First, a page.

Spark of Life

A new way to detect healthy egg cells.

By Katherine Kornei
Dec 19, 2016 6:00 AMNov 19, 2019 9:47 PM
Sperm & Egg - Science Source
Flagging viable sperm is easier than spotting healthy eggs. (Credit: Don W. Fawcett/Science Source)


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For potential parents struggling with fertility, bright eggs might be good eggs. Scientists at Northwestern University announced in April that they had recorded flashes of light from human eggs that may be an indicator of egg quality.

Fertility clinics can identify healthy human sperm based on their movement and structure, but evaluating eggs has always been much less straightforward. Now, thanks to these flashes, that task could get a lot easier.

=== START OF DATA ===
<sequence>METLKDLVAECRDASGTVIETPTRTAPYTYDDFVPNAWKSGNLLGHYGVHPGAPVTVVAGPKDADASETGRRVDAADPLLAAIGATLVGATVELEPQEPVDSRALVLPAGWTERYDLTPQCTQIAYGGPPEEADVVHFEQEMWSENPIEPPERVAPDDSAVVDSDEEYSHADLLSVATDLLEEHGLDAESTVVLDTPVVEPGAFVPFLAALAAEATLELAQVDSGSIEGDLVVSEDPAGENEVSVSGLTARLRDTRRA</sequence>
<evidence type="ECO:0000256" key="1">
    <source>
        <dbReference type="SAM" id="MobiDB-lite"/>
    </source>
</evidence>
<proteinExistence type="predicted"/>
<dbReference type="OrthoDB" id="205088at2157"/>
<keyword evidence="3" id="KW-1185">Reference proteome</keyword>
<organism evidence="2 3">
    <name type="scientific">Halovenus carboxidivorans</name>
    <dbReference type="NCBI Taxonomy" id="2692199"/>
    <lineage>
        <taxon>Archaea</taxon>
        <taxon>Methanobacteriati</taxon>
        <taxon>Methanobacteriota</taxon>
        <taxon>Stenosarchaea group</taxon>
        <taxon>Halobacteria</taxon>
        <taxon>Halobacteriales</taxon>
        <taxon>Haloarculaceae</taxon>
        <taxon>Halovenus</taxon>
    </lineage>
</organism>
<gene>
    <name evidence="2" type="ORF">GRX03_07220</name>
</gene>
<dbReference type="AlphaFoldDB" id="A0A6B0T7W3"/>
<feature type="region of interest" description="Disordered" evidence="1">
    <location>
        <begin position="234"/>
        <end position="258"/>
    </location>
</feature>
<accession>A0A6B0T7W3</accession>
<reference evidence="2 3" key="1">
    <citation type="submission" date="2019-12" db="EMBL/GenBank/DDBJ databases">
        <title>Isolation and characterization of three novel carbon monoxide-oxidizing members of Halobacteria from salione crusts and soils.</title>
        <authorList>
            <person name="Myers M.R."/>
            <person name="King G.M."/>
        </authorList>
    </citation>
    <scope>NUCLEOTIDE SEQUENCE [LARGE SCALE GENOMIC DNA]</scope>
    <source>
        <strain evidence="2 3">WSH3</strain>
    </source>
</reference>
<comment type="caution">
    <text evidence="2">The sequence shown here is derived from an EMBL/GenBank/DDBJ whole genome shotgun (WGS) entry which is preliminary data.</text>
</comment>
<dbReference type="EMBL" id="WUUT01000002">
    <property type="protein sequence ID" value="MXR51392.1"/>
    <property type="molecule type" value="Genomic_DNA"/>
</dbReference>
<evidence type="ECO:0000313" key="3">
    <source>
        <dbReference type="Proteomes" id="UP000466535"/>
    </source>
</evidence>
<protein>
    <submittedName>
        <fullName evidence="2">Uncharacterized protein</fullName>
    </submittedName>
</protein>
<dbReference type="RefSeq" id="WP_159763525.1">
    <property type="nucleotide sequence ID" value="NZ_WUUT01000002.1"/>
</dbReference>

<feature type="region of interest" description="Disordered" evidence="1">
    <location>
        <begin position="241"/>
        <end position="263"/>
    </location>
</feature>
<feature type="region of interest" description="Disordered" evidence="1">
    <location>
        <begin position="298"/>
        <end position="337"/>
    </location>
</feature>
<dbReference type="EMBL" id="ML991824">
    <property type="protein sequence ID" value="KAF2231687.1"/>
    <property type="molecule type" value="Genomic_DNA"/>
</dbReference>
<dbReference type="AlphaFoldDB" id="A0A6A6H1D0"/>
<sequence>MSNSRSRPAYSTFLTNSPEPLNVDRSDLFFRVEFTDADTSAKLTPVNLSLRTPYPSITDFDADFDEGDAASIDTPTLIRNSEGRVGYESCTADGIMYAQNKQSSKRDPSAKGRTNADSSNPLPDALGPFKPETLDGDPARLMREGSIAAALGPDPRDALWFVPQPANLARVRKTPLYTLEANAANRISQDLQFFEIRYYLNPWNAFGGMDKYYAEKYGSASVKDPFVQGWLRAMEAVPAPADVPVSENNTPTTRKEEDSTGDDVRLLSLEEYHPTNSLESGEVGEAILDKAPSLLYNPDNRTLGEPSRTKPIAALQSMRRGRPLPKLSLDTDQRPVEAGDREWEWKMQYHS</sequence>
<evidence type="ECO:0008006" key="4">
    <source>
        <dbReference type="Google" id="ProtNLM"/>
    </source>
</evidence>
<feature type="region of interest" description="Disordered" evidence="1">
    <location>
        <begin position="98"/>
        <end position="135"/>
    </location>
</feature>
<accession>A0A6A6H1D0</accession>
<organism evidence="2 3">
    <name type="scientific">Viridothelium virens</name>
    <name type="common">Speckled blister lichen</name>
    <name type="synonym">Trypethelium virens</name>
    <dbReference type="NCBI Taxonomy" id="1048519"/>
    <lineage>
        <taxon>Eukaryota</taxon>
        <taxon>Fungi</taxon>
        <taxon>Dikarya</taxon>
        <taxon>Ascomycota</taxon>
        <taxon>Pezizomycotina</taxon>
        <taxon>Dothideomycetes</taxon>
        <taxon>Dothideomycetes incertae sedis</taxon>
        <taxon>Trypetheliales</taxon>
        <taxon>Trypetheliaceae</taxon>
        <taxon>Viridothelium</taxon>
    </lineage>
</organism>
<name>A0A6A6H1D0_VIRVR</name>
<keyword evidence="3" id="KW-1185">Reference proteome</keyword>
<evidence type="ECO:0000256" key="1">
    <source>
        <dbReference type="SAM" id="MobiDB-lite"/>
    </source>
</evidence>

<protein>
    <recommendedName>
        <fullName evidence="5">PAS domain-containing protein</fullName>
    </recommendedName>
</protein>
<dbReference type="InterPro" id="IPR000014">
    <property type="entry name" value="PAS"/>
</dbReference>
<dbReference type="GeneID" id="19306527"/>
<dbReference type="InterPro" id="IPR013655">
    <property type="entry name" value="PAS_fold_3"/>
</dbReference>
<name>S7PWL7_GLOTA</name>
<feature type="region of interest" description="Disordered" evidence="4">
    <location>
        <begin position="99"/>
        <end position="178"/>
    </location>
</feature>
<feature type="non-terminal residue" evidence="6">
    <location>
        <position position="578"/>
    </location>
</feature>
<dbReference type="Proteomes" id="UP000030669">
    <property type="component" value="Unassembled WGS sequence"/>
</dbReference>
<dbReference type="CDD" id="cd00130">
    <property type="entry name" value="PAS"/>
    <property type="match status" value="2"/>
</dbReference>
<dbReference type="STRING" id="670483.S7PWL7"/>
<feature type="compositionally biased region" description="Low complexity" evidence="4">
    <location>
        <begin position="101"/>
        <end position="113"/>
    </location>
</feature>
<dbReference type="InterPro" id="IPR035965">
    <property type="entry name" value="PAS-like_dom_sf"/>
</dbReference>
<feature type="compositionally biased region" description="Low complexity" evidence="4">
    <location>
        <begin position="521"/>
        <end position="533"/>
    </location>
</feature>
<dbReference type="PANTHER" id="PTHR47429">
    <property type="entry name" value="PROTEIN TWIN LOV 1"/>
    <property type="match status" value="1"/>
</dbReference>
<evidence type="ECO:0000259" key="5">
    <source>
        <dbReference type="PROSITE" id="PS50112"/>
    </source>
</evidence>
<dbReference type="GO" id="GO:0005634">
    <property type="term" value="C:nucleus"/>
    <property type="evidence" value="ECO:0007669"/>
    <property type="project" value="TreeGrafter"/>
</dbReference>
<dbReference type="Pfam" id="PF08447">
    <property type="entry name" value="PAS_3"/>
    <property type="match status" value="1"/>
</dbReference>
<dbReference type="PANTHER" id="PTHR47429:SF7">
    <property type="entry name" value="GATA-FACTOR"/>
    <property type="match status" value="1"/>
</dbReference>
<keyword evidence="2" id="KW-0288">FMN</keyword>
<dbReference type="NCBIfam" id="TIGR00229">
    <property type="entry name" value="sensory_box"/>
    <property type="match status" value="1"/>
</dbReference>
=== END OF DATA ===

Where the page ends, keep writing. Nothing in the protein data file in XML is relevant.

Researchers can see which human eggs are healthiest by their release of zinc, shown in halolike bursts in timelapse images, at fertilization. (Credit: Duncan et al. 2016 Scientific Reports. Reprinted by permission from Macmillan Publishers Ltd.)

The sparks are associated with eggs expelling the mineral zinc after they’re injected with spermlike enzymes. (Federal law prohibits researchers from fertilizing eggs with actual sperm.) The flashes, which appear as a halo around each egg, happen a few minutes after fertilization.

Previous mouse experiments demonstrated that these flashes were more intense for higher-quality fertilized eggs. If these “fertility fireworks” are also indicative of egg quality in humans — a question the Northwestern team intends to investigate — doctors could non-invasively select the best eggs for in vitro fertilization.

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